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A Rough Ride

The Captain assured the passengers that everything was under control, but I'm sure some of them thought this was the end. I would have.

airspacemag.com

Turbulence will make any airplane ride less enjoyable. Usually it’s just a minor annoyance and of little concern to frequent flyers. But when the severity increases, even seasoned travelers can become white-knuckle passengers.

When we describe turbulence in a PIREP (Pilot Report), we use four levels of severity: light, moderate, severe and extreme. Chapter 7 of the Aeronautical Information Manual (AIM) has a table that precisely defines these levels (including the slight difference between “turbulence” and “chop” for reporting purposes). Reading the definitions, you realize that most turbulence you’ve encountered has been light or moderate. The definition for severe turbulence includes the sentence: “Aircraft may be momentarily out of control.” Extreme turbulence is defined as “turbulence in which the aircraft is violently tossed about and is practically impossible to control. It may cause structural damage.” That’s getting pretty serious, and it’s unlikely you’d encounter severe or extreme turbulence in clear air. It’s within a mature thunderstorm cell where they become more likely, and that’s why we avoid those storms like the plague.

I well remember my worst ride and my only encounter with extreme turbulence: a night flight on November 11, 1995, Dulles to Albany in a British Aerospace J-32, a 19-seat turboprop that was built like a tank. Right after takeoff from Runway 19L, Dulles Departure control gave us a right-hand turn to 330° and a climb to 7,000 feet. As I rolled out of the turn, our weather radar became filled with red (red=severe, probably a level 4 or 5 cell). At first both of us on the flight deck questioned what we were seeing, and wondered if we had a faulty radar. Surely the controller wouldn’t direct us right into a cell.

Stay away from the red

But then all hell broke loose. Our altitude was changing +/- 1500 feet and the airspeed fluctuated wildly, going from stickshaker (stall) to Vmo (max operating speed, the red line) and back several times. You really don’t want to be operating above the red line. Beyond this speed the manufacturer does not guarantee that the plane will stay in one piece.

When we approached Vmo, I would try to reduce the speed by gently raising the nose and also reducing the power; when we approached stall, I lowered the nose to maintain airspeed. To avoid overstressing the wings and tail, I tried to be as gentle as I could with these control inputs, to keep the g-load at a minimum.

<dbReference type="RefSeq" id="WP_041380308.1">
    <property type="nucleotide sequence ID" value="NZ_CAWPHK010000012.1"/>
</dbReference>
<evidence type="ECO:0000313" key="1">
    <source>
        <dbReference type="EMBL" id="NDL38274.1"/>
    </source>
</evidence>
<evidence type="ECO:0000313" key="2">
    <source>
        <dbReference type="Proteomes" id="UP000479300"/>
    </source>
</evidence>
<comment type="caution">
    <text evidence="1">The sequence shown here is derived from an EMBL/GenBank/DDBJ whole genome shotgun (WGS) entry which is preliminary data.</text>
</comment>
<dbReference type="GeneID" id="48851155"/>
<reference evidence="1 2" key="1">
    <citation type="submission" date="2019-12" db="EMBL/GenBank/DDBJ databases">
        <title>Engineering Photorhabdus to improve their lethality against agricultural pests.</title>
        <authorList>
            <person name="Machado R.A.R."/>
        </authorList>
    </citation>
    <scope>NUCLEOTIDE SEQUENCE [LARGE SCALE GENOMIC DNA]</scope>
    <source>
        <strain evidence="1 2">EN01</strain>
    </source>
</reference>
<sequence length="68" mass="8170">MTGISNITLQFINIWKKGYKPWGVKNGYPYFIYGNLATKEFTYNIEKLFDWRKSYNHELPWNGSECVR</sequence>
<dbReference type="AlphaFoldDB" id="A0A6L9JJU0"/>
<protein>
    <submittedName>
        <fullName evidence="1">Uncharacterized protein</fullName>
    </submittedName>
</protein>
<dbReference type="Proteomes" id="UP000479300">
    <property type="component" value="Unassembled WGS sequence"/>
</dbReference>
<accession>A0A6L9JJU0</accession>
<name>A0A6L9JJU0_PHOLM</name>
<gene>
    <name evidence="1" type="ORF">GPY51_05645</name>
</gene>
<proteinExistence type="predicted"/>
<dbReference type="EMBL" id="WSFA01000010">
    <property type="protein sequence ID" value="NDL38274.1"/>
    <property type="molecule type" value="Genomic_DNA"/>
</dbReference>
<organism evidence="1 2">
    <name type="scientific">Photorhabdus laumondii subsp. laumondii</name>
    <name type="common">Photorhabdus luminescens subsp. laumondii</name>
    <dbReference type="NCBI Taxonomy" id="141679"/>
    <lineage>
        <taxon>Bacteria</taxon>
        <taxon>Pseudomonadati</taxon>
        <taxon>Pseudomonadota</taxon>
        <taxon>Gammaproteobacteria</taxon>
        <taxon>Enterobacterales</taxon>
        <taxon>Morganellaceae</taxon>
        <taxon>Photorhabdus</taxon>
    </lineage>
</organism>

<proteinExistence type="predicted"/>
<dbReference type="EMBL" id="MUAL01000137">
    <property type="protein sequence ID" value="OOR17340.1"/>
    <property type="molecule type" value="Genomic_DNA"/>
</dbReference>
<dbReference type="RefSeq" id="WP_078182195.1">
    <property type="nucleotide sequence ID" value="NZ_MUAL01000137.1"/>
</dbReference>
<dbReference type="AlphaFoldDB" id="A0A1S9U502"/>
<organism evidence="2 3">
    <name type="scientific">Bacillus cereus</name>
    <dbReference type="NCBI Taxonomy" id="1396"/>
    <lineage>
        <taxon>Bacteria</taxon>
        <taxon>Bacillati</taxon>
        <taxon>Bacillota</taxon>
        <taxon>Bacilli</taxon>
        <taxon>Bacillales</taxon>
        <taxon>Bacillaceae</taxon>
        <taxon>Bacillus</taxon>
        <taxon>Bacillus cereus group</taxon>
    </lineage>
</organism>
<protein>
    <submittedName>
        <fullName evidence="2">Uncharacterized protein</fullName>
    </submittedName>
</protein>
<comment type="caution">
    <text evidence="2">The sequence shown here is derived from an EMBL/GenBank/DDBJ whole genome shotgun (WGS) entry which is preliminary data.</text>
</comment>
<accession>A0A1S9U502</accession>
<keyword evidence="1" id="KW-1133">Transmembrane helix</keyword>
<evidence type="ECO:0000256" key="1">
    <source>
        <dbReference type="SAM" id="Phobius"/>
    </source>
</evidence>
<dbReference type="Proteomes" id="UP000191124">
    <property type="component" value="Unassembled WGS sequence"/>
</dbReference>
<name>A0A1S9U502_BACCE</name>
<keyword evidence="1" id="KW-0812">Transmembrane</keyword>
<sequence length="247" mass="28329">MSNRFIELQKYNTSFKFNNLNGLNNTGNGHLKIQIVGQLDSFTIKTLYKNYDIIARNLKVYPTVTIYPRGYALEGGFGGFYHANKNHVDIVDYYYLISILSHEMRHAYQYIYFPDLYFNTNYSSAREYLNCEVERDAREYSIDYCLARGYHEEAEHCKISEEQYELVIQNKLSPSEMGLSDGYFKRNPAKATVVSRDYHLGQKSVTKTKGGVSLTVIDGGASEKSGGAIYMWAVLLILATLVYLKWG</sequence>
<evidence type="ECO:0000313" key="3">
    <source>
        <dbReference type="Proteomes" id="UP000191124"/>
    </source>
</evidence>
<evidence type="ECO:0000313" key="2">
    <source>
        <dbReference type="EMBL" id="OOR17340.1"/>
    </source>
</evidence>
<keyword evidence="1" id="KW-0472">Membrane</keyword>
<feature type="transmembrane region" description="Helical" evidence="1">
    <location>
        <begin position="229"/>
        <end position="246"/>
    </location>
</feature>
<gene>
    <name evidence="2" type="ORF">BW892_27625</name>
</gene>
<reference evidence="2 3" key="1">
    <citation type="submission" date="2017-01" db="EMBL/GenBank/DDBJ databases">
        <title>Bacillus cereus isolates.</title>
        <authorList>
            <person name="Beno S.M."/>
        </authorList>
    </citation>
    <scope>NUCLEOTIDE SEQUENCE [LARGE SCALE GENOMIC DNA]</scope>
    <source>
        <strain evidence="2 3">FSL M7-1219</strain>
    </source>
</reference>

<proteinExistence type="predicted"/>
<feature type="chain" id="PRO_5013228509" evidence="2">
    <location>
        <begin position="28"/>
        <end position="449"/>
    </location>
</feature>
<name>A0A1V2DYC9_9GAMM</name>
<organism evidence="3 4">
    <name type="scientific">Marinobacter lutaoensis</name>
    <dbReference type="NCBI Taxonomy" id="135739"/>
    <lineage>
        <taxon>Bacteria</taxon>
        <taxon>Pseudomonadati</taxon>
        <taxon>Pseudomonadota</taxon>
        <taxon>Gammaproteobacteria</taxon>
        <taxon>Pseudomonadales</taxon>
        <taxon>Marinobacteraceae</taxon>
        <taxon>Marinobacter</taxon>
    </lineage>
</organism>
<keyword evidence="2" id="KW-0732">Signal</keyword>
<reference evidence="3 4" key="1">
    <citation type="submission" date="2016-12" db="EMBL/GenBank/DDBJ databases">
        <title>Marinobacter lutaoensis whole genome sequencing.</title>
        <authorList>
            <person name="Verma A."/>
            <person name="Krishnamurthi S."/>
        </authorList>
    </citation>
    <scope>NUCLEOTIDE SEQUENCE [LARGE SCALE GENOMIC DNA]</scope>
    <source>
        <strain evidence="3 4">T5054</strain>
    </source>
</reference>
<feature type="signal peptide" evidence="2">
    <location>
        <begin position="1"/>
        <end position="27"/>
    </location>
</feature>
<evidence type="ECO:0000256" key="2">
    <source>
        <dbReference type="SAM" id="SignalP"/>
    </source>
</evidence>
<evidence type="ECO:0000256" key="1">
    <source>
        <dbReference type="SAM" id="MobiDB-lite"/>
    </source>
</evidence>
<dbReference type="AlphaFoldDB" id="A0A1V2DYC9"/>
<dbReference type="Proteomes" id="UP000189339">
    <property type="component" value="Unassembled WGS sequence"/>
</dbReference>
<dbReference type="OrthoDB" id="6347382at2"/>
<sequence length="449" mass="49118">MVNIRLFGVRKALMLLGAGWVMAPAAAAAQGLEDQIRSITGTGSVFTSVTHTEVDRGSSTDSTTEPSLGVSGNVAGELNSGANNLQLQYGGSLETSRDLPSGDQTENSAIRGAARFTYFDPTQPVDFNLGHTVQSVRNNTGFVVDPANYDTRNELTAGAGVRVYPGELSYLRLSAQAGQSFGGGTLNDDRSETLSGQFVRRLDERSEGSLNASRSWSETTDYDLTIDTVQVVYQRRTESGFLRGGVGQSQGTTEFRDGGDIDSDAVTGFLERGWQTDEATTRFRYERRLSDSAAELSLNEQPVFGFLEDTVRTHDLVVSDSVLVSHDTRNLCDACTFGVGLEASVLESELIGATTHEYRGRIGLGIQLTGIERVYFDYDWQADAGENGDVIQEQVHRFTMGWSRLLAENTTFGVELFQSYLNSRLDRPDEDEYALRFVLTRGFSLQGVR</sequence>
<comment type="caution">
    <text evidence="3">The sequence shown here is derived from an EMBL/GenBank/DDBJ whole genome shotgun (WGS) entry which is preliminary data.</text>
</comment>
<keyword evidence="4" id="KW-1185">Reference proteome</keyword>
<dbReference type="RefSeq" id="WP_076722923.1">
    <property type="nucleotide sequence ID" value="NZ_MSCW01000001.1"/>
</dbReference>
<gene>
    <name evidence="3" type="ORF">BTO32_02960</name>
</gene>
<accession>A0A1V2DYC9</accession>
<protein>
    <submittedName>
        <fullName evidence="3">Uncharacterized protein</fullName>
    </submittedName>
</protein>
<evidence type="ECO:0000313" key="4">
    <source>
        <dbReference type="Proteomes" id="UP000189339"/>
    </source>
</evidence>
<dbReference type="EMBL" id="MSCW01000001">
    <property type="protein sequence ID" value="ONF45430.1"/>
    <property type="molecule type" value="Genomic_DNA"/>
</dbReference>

Throughout all this, the plane was shaking so violently that I finally told Tom, the Captain on this flight, “you have the power” while I used both hands on the control wheel. I couldn’t read the instruments, and could only keep a vague sense of our pitch and bank attitude from the artificial horizon. I remember very well my thoughts at the time: (1) Don’t go inverted and (2) I hope it doesn’t get worse. The extreme turbulence lasted probably less than three minutes (though it seemed much longer), and for the next 45 minutes we were in continuous moderate and occasionally severe turbulence. Tom made a few PAs to the passengers in an effort to assure them that everything was under control, but I’m sure some of them thought this was the end. I would have, if I had been in back. Sitting up front, we at least had the benefit of knowing what was going on, and had some (albeit small) feeling of control.

We assessed the situation once we knew we were out of the worst of it, and found that the plane wouldn’t pressurize — which made us wonder just how much the aircraft’s pressure vessel had been compromised. This meant that we couldn’t go above 10,000 feet, and our first inclination was to return to Dulles. But the airport had closed as soon as the weather hit them, minutes after we took off. To return would mean penetrating that same storm again, which was out of the question. We looked into other divert airports, but nothing sounded good in the weather reports. State College, Pennsylvania, was nearby, but a Continental Express plane had just made a go-around there, reporting gusts to 50 knots during the approach.

So, after conferring with our dispatcher, we continued on to Albany . The turbulence abated north of Binghamton. When we shut down at Albany, the passengers didn’t move, and many of them had that 1000-yard stare. We both came into the cabin to talk to anyone who cared to vent or ask questions. After the passengers had gone, we made an entry in the logbook about the pressurization and the encounter with extreme turbulence. That write-up would require an inspection of the airframe before the plane was returned to service the next day.

Once we got to the hotel for our layover, we were both so keyed up we knew we wouldn’t be able to sleep for a while. Though I’m not much of a drinker, I probably could have used one that night. But our layover was less than 12 hours, so we settled for a pizza and couple of soft drinks, and sat in Tom’s room discussing how we had gotten in this situation and what we could have done differently. We came to the realization that no retelling of this event could adequately convey the feeling of being in an airplane that was nearly uncontrollable. You can believe that I will never knowingly penetrate a red cell. Deviate 200 miles to the west? No problem.

About Steve Satre
Steve Satre

Steve Satre got his pilot’s license in 1977 and became a full-time commercial pilot in 1993. He currently flies the Boeing 757/767 on both international and domestic routes. The opinions expressed are his own and do not reflect the views of his employer or the Smithsonian Institution.

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